Date February 8, 2024
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Art exhibition at Brown’s Watson Institute puts new spin on ancient art of Indo-Persian miniature painting

A series of paintings by Mahnoor Hussain, a Rhode Island-based artist whose work focuses on themes related to women’s mental health, infertility and loss, is on display through May 31.

PROVIDENCE, R.I. [Brown University] — With works titled “Ultrasound,” “Specimen” and “Eve’s Punishment,” Mahnoor Hussain explores through her art deeply personal — and political — themes related to women’s mental health, infertility and loss.

Hussain’s paintings are on view at Brown University’s Watson Institute for International and Public Affairs through May 31, in an exhibition titled “Digitizing the Miniature: Mahnoor Hussain and the Spirit of Feminism  — Crafting digital narrative in classical Indo-Persian form.”

“While each piece is intensely personal, I hope my work also resonates as a powerful collective experience,” said Hussain, who lives in Cranston, Rhode Island. “The aim is that these artworks serve as a social commentary that implores a reevaluation of fundamental women’s rights, and for each brushstroke to transform into a tool of advocacy.” 

Colorful and inviting at first glance, many of Hussain’s works feature depictions of a serious nature: for example, women undergoing medical procedures or experiencing the loss of a pregnancy.  “I actually want to create a little discomfort for the viewer,” she said.

The exhibition is curated by Brown Ph.D. student Nainvi Vora and supported by the Saxena Center for Contemporary South Asia at the Watson Institute and Brown's Department of History of Art and Architecture. It highlights Hussain’s contemporary approach to the ancient art of Indo-Persian miniature painting, which Hussain spent several years studying in her home city of Lahore, Pakistan.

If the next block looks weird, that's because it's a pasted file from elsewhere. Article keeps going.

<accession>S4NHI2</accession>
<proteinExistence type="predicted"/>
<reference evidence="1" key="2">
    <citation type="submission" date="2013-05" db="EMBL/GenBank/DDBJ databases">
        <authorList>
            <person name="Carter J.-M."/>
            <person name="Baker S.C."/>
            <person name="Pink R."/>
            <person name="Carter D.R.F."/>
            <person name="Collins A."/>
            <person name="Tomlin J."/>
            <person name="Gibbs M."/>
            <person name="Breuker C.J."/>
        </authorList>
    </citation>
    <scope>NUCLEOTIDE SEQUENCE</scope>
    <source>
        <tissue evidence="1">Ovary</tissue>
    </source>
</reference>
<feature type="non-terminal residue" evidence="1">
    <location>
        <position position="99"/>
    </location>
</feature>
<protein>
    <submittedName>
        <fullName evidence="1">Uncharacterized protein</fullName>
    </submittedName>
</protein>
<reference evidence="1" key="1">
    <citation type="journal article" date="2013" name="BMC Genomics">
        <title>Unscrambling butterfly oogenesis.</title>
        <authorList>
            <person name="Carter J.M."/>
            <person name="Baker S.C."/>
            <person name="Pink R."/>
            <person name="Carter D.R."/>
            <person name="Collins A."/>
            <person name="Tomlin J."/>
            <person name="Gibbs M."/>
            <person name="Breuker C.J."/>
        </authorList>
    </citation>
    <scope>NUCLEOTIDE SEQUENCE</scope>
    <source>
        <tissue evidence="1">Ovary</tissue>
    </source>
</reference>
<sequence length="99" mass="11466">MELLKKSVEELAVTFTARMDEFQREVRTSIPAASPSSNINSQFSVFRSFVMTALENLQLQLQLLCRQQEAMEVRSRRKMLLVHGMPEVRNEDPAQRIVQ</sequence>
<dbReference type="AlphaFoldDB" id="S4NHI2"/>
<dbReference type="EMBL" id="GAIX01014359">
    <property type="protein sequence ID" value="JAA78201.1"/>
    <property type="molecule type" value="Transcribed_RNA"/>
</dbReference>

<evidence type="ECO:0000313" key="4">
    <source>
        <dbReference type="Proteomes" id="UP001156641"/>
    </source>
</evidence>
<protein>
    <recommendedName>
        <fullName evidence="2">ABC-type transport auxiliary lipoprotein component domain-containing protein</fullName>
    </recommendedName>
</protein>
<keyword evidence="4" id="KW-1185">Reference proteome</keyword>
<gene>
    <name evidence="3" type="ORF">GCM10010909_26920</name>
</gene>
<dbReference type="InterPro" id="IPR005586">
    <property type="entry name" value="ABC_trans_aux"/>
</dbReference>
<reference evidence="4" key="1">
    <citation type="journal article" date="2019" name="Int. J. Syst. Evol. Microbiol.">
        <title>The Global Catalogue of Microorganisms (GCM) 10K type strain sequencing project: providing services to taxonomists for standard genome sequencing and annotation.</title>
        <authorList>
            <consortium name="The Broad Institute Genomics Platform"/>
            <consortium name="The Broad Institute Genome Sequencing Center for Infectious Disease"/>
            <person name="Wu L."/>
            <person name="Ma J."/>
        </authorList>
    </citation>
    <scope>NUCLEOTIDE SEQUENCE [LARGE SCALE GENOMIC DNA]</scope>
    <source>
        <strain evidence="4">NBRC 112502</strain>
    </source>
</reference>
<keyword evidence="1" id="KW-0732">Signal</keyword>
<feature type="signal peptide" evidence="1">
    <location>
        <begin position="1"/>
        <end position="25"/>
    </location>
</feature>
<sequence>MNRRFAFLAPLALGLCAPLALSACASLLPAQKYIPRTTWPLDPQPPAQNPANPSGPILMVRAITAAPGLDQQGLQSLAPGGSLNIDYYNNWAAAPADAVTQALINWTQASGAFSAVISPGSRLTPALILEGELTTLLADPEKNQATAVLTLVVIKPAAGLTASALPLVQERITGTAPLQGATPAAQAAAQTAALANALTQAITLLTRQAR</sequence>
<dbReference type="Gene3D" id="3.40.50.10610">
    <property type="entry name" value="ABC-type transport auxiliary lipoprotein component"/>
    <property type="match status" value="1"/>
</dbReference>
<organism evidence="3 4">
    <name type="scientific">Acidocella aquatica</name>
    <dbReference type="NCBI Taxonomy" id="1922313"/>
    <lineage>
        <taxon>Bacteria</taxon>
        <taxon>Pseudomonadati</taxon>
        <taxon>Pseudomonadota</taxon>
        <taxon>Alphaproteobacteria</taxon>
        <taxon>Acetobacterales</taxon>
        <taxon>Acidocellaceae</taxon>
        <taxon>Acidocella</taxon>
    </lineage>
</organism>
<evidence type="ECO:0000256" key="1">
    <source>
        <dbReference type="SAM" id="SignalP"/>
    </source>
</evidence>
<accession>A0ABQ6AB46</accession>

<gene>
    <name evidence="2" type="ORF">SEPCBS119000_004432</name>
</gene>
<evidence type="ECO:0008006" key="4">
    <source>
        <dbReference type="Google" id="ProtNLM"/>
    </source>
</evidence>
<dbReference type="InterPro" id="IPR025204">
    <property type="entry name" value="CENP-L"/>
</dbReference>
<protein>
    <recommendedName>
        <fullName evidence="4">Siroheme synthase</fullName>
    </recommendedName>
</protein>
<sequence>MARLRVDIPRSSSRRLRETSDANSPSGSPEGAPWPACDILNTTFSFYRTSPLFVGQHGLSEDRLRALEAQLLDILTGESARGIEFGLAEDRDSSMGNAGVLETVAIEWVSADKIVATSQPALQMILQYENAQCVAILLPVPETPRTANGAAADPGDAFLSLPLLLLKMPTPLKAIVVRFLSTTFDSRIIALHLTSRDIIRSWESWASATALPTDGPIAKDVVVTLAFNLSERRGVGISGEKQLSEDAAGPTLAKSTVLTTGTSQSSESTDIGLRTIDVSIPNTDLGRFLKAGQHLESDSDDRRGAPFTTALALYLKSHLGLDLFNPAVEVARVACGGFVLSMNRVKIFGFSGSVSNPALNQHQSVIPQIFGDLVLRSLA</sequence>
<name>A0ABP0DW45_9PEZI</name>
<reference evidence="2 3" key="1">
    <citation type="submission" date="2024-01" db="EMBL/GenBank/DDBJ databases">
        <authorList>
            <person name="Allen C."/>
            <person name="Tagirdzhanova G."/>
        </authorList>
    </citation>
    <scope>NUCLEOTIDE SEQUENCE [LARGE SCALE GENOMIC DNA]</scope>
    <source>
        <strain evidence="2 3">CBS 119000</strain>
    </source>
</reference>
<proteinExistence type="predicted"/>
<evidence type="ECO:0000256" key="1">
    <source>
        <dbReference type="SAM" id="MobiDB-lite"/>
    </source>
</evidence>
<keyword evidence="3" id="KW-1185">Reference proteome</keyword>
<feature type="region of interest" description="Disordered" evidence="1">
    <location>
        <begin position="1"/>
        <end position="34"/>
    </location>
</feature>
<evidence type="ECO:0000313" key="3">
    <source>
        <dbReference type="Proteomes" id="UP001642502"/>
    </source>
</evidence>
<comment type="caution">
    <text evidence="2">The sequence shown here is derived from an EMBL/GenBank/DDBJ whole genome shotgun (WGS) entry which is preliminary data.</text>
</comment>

Previously, Hussain worked with traditional gouache paint and wasli paper. In more recent years, she has been modernizing the artform’s traditional motifs by painting digitally with an iPad and Apple Pencil. After printing the digitized works, she uses acrylic paint to add additional detail.

“I would go back to Pakistan to get my materials, but with limited space in my suitcase, it became difficult,” said Hussain, who moved to the U.S. with her husband for his job in medicine. “I also like the convenience of working digitally.”

Vora, who is a doctoral student in the history of art and architecture, is originally from Mumbai and is specializing in South Asian modern and contemporary art as she pursues her Ph.D. at Brown. She said she wanted to showcase Hussain’s work to amplify the contributions of women to the field.

“Working in modern art has made me realize how women artists have often been overlooked, especially in South Asia,” she said. “I’m grateful that the Watson Institute has given us a space to explore these ideas.”

The exhibition is on view in the institute’s Stephen Robert ’62 Hall at 280 Brook St. in Providence through May 31. An artist talk with Hussain will be held on Thursday, Feb. 8, at 5:15 p.m. in the building’s Truth North Classroom.